On the In Depth show blog, you can listen to our interviews, find more information about the guests on the show each day, as well as links to other stories and...
This is the In Depth show blog. Here you can listen to our interviews, find more information about the guests on the show each day, as well as links to other stories and resources we discuss.
Join us Mar. 6 at 2 p.m. EST for a discussion with agency and industry leaders on lessons learned and best strategies for a more resilient supply chain, sponsored by KPMG. | CPE eligible
The administration’s cloud-first initiative will move into overdrive in 2014, with more vendors meeting FedRAMP certification standards…and smaller budgets pushing agencies to save money in the cloud. That means the next step in cloud deployment…managing in the cloud. Dan Chenok, executive director of the IBM Center for The Business of Government, in his Top 3 for 2014, explains what that concept means and why it’s important.
1. Managing in the Cloud. Now that the Cloud First policy and FedRAMP are maturing, agencies are likely to look at new opportunities to leverage cloud computing a wider range of IT needs, from application development and service provision. Expect a wider discussion around standardization as open cloud technologies advance.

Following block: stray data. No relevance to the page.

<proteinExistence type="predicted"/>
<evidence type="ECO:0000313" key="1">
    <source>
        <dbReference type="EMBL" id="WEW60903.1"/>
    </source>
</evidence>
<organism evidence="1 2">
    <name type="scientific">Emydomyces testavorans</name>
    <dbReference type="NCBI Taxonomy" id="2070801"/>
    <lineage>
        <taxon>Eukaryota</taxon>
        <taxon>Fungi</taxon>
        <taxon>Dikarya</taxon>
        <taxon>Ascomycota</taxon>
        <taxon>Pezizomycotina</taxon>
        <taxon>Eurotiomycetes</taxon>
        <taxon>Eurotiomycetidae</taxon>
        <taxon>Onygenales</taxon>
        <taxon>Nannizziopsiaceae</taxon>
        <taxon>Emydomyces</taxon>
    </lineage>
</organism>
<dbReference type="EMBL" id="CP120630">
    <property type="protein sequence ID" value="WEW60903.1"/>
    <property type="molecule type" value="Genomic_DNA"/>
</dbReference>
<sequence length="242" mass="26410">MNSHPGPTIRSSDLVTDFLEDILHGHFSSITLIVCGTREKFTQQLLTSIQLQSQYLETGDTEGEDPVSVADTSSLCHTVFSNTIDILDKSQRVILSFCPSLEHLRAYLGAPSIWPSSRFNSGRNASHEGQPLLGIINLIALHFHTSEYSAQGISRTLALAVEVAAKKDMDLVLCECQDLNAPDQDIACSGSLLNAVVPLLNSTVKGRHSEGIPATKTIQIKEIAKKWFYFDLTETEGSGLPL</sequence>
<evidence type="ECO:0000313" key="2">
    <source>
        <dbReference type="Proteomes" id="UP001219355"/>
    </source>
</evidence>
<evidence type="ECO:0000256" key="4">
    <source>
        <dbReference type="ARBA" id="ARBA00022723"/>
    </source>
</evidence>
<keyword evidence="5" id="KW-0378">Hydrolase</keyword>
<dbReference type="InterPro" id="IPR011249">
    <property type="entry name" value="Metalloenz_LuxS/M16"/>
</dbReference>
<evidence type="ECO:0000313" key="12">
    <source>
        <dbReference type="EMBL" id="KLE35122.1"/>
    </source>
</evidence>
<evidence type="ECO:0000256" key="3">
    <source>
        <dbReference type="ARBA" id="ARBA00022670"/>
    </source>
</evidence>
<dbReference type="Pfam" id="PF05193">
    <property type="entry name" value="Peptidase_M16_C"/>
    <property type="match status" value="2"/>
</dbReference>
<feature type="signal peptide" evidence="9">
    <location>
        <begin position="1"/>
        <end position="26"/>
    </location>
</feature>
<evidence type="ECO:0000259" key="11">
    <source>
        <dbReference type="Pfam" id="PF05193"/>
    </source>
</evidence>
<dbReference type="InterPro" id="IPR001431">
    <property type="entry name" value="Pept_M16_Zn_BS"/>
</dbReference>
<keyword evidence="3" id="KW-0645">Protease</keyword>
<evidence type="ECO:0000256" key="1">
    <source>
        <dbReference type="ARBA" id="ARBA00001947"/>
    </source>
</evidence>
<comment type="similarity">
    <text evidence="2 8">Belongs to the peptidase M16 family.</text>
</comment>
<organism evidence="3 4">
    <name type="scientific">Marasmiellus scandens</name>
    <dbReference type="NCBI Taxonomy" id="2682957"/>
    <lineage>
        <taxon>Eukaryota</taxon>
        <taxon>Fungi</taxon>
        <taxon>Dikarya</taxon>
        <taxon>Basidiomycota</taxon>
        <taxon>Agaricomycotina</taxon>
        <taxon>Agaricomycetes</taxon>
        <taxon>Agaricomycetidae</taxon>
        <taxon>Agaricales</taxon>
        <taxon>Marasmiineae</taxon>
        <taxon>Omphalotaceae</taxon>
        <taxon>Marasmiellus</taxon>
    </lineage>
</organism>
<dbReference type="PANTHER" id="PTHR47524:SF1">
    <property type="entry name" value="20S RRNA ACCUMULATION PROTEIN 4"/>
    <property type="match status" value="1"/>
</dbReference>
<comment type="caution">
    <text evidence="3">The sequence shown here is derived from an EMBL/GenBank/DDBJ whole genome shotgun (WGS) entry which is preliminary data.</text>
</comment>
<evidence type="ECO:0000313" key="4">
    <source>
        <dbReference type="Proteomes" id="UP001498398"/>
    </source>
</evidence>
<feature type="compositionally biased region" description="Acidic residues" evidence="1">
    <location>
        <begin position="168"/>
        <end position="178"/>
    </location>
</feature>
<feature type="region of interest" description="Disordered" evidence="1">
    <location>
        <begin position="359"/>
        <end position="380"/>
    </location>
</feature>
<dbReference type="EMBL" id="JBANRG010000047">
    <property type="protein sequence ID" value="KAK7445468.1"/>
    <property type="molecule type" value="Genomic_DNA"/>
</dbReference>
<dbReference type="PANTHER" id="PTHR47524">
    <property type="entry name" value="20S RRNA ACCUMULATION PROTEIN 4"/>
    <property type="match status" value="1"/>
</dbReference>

2. IT Reform. With significant attention in light of high-profile technology implementations, as well as legislative focus from the House and Senate on IT management and acquisition, various government and industry players will identify potential paths forward. The key will be to ensure that any initiative address systemic challenges in managing complex technology projects, which involve multiple elements if performance is to improve.
3. Security Beyond FISMA. OMB’s policy encourages agencies to move to Continuous Diagnostics and Monitoring, along with the DHS CDM contract. Combined with the government adoption of the NIST Cybersecurity Framework, we’ll see a convergence that will make 2014 a year of significant change in federal cybersecurity.